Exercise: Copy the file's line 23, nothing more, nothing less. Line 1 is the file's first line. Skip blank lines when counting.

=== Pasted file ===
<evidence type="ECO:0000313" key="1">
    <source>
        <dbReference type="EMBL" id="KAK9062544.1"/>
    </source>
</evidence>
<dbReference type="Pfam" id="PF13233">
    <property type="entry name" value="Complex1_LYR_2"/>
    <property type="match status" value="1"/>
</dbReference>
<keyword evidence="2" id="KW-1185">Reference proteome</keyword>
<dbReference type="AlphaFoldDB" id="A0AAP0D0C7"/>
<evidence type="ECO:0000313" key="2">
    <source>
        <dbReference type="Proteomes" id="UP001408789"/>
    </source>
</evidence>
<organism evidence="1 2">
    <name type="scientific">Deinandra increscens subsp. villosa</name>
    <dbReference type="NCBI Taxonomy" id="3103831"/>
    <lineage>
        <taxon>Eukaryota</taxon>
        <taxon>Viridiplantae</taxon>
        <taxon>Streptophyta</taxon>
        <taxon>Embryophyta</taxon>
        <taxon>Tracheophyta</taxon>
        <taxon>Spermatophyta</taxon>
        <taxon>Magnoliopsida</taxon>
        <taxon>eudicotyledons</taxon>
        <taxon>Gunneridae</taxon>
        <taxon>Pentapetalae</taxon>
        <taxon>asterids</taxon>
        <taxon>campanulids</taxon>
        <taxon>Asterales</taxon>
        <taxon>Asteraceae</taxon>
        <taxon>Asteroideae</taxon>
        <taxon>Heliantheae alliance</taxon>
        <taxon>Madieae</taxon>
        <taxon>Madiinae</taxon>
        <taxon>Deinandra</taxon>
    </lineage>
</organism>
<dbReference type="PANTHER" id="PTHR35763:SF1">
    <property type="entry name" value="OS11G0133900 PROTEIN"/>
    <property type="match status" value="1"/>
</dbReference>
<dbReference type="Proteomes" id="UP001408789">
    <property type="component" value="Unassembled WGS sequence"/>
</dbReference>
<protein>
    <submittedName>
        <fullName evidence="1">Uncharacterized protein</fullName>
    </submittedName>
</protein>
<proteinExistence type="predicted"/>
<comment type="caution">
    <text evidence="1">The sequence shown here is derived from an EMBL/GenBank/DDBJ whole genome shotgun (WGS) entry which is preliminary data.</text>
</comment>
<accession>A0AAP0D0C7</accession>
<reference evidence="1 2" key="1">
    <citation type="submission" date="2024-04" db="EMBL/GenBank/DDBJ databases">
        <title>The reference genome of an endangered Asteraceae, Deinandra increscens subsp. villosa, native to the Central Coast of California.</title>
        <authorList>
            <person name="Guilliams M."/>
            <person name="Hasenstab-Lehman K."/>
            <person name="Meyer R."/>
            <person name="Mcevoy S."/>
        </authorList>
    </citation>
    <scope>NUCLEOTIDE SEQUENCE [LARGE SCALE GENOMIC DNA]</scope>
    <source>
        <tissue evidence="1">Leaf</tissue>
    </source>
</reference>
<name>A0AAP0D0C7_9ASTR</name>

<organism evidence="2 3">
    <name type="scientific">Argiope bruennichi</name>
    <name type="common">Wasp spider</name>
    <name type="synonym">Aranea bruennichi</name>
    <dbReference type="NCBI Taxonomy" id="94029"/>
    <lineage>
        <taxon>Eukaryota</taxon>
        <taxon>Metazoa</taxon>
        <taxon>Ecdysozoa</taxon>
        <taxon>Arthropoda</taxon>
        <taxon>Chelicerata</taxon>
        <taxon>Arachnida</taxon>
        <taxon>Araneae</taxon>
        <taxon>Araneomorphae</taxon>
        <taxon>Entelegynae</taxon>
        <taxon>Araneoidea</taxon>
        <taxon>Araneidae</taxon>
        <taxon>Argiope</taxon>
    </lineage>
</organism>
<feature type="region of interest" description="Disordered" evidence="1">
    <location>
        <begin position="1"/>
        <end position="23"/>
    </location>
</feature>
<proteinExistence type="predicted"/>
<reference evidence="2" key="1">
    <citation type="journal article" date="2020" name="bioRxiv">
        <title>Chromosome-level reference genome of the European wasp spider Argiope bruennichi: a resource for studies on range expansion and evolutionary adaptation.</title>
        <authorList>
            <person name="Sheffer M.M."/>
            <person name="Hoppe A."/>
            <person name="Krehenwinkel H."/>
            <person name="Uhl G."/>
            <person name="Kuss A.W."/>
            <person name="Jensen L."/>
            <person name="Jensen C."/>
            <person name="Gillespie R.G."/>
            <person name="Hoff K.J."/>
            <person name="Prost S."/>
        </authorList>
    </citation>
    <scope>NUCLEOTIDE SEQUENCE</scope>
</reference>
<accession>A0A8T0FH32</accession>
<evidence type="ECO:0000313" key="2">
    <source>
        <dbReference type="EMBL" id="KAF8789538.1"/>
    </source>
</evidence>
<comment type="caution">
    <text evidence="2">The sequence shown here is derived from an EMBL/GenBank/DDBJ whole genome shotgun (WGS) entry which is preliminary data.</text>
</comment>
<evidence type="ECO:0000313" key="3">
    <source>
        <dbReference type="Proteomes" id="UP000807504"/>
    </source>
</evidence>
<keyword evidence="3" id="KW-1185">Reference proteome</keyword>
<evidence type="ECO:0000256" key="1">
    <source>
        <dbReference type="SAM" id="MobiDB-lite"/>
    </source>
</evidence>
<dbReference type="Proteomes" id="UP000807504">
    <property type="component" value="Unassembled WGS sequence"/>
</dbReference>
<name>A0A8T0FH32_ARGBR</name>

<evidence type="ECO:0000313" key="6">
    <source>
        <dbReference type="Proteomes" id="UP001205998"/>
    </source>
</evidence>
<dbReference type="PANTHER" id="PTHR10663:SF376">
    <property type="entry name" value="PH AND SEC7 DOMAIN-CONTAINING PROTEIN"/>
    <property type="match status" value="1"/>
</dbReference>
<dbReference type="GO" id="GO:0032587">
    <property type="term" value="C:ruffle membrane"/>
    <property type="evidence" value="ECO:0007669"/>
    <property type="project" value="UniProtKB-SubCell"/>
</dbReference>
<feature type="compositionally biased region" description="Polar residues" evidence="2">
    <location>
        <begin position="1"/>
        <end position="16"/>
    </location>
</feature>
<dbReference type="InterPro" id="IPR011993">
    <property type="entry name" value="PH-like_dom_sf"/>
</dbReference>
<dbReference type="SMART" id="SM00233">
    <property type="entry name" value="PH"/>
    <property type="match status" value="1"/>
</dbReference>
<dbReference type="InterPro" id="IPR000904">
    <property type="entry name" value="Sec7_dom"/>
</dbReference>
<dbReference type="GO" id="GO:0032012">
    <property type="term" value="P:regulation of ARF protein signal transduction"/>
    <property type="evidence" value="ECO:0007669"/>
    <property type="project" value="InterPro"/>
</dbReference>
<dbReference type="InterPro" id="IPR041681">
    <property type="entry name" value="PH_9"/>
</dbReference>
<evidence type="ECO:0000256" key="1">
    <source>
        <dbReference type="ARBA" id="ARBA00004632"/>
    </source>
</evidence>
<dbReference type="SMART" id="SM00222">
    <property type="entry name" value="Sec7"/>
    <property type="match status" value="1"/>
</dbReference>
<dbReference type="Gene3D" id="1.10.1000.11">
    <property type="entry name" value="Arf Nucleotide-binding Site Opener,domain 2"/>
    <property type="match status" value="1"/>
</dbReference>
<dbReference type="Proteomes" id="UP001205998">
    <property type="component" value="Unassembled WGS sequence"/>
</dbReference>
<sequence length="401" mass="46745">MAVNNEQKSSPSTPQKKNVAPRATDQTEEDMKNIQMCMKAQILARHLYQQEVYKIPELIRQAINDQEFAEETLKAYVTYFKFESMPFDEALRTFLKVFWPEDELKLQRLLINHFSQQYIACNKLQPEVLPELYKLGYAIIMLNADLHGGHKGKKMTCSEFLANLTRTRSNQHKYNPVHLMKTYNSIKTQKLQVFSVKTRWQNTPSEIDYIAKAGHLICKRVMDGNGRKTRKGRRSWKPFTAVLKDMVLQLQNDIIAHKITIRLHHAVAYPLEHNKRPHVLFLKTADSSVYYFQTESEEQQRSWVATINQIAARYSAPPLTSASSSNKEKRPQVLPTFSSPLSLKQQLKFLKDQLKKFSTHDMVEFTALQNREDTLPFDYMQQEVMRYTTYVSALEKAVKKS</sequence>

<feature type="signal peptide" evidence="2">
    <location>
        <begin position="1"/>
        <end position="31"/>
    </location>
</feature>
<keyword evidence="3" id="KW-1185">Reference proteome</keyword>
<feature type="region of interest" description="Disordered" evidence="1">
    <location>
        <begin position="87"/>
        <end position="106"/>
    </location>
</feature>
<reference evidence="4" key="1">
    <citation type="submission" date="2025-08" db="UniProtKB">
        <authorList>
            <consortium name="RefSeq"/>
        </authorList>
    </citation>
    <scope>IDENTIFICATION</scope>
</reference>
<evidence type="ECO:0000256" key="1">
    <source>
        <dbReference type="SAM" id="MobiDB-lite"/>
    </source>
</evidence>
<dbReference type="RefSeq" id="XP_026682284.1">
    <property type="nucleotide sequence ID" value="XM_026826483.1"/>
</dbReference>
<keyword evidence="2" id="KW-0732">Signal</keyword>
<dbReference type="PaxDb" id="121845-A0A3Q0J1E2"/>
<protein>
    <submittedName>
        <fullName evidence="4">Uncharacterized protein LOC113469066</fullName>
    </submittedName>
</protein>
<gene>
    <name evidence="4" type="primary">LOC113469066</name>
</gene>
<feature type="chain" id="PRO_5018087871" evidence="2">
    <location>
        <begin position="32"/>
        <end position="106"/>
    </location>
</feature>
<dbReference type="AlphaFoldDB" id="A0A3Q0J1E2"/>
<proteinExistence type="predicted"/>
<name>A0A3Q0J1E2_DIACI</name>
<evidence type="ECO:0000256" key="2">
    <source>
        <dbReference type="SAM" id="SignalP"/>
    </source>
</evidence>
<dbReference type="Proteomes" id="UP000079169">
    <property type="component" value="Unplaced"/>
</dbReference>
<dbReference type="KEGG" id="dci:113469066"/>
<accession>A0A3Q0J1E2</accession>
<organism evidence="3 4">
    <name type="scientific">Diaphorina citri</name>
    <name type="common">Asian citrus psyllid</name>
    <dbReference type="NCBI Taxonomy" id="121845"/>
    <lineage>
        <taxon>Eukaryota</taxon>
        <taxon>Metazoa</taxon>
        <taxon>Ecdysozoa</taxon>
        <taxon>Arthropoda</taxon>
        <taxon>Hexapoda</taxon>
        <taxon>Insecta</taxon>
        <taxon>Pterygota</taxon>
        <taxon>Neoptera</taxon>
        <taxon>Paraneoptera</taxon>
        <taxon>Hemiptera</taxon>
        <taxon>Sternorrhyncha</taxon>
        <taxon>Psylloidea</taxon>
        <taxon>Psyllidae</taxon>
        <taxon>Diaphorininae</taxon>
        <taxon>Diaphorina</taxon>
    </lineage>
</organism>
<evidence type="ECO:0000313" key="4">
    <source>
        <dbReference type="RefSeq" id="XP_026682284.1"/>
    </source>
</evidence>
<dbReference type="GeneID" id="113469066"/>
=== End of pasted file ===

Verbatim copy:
        <taxon>Streptophyta</taxon>